Heart of America Carnival Glass Association

How HOACGA Got Started

By Co-founder Eleanor Mochel

Shortly after Charles and I were married in the fall of 1968, we were introduced to Carnival glass. I was working for a physician in his office as a nurse and one of our patients (Ophelia) an elderly lady had brought a box of orange colored glass in to the office and asked if I would want to buy it for $3.00.

I took the glass home and thought it might be carnival glass but really wasn’t sure of what carnival glass was. I had only seen it advertised in the paper. After the holidays were over I told Charles we had to find out what the glass was and the value of it. Our first trip to an antique store gave us our first lesson in carnival glass. The antique owner didn’t have any carnival glass but referred us to another antique shop. The next shop didn’t have any carnival glass either but there we were told about the Antique Trader, so we subscribed to it and our journey chasing carnival glass had began.

We were so anxious for the Antique Trader to arrive each week. We then started to learn of many dealers and collectors all over the United States through the Antique Trader publication. We were then well on our way to collecting this beautiful glass by going to local auctions whenever carnival glass was advertised for sale.

There was a Labor Day auction advertised with carnival glass for sale in it so we had decided to go. While at the auction we noticed there was a couple there buying piece after piece of carnival glass. Charles was not shy in meeting strangers, so he decided he would go find out who these people were and introduce himself. It turned out they were Bill and Dorothy Taylor and they lived just across town from us. After talking for a while, we had decided to have Dorothy contact all the collectors she had met and we would try to get them all together and meet at someone’s house to see and learn about carnival glass.

So from then on many local couples would meet at people’s homes on Sunday afternoon for a carnival glass education. As our group continued to grow, we decided then to form a formal club with officers and by laws. Those early days and discussions formed the birth of the “Heart of America Carnival Glass Association”. At that time, we had nine original couples leading the club that were the charter members.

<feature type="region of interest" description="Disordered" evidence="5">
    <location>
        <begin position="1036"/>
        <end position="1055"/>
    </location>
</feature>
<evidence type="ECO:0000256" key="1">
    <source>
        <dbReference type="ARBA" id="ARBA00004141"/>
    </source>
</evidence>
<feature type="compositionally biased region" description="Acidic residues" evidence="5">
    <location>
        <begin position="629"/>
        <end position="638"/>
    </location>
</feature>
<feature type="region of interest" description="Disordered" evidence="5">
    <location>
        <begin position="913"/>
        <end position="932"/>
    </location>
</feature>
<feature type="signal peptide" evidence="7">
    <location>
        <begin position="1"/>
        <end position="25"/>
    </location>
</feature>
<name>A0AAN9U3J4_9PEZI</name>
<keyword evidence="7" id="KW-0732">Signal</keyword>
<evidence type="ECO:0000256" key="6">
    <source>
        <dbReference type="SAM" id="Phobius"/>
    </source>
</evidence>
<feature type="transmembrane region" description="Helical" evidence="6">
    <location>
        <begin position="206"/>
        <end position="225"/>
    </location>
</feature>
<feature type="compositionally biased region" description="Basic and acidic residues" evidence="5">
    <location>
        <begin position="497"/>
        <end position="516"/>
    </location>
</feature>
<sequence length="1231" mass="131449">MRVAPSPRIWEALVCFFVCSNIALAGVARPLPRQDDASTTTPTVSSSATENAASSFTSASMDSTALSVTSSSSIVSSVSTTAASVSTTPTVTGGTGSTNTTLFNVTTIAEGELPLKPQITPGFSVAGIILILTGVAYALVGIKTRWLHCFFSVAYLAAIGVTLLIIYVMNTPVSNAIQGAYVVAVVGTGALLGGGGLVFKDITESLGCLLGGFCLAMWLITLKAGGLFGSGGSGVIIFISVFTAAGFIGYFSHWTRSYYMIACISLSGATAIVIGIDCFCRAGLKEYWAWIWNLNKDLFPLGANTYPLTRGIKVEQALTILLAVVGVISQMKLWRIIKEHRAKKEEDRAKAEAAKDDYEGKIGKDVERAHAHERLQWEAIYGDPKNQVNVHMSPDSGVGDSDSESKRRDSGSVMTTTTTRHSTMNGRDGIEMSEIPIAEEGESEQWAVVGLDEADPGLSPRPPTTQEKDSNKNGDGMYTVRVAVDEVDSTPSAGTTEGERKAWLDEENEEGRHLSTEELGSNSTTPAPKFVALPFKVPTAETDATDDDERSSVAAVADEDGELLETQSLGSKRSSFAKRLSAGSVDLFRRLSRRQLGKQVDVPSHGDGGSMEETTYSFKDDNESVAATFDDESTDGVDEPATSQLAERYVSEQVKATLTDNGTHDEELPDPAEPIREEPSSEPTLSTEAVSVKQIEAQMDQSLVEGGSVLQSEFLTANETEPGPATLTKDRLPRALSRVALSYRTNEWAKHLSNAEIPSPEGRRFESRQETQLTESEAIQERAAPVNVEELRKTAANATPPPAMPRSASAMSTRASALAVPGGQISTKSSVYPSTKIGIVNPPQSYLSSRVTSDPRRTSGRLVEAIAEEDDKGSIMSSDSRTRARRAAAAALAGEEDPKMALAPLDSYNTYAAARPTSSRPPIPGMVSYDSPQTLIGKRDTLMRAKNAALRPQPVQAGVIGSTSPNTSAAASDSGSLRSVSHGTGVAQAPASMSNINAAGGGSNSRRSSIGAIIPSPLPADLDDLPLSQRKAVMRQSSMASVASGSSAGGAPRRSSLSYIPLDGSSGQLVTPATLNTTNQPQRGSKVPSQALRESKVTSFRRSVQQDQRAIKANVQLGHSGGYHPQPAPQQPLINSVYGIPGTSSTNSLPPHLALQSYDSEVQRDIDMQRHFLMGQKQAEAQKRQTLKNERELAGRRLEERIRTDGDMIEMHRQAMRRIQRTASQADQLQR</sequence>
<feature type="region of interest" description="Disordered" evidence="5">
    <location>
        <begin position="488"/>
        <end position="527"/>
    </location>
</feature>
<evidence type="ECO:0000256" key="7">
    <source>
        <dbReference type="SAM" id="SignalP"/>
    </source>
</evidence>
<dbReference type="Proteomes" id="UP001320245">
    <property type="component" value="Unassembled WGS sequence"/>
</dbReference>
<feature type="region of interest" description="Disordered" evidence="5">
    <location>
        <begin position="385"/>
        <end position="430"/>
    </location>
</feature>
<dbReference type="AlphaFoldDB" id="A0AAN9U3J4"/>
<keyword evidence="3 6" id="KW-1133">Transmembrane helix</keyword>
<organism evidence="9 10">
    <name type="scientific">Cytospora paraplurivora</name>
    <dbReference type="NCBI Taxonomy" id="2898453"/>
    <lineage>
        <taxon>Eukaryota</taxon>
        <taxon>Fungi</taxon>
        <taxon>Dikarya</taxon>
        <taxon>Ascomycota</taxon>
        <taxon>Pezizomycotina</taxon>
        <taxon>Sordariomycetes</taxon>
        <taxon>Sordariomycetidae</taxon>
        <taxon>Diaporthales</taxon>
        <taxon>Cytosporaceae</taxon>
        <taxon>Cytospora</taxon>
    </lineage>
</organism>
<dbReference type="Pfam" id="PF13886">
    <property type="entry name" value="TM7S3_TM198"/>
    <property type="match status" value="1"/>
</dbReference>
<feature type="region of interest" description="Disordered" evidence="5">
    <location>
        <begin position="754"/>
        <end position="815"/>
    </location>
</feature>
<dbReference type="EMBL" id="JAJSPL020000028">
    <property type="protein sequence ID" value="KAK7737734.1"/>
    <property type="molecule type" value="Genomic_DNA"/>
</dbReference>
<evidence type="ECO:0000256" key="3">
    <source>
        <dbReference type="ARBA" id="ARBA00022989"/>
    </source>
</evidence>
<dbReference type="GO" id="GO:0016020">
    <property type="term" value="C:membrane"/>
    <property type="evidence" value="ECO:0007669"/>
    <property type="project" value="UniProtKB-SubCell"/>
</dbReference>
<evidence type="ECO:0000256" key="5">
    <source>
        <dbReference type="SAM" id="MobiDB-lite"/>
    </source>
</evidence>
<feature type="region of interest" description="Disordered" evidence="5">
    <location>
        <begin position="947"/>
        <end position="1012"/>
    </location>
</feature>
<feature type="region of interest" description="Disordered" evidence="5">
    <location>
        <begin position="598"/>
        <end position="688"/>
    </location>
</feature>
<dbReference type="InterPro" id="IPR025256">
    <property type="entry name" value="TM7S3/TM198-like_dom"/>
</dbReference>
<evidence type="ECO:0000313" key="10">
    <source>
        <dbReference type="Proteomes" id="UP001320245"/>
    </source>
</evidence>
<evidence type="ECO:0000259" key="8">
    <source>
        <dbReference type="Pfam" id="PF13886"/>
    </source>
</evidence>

They are as follows:

  1. Charles & Eleanor Mochel, Overland Park, KS
  2. Bill & Dorothy Taylor, Raytown, Missouri
  3. Davis & Viola Shikles, Independence, Missouri
  4. Frank & Faye Ronk, Merriam, Kansas
  5. Herb & Sadie Treff, Kansas City, Missouri
  6. Jack & Mary Adams, Kansas City, Missouri
  7. RD & Dorothy Kavonaugh, Gladstone, Missouri
  8. Alex & Silvia Boris, Westwood, Kansas
  9. Edwin & Mary Francis Derrendinger, Gladstone, Missouri

This original group met on April 31, 1972, they decided to call the club, “Heart of America Carnival Glass Association” or “HOACGA” and it was to extend membership to other collectors. Kenny & Helen James of Olathe, Kansas and Florence Cunningham of Lake Quivira, Kansas were present as guests; they joined the organization at this time. A committee was named to prepare the by-laws for the new organization. At the next meeting of the organization was held on May 7, 1972 for the purpose of voting on the by-laws and electing officers, the Officers elected were: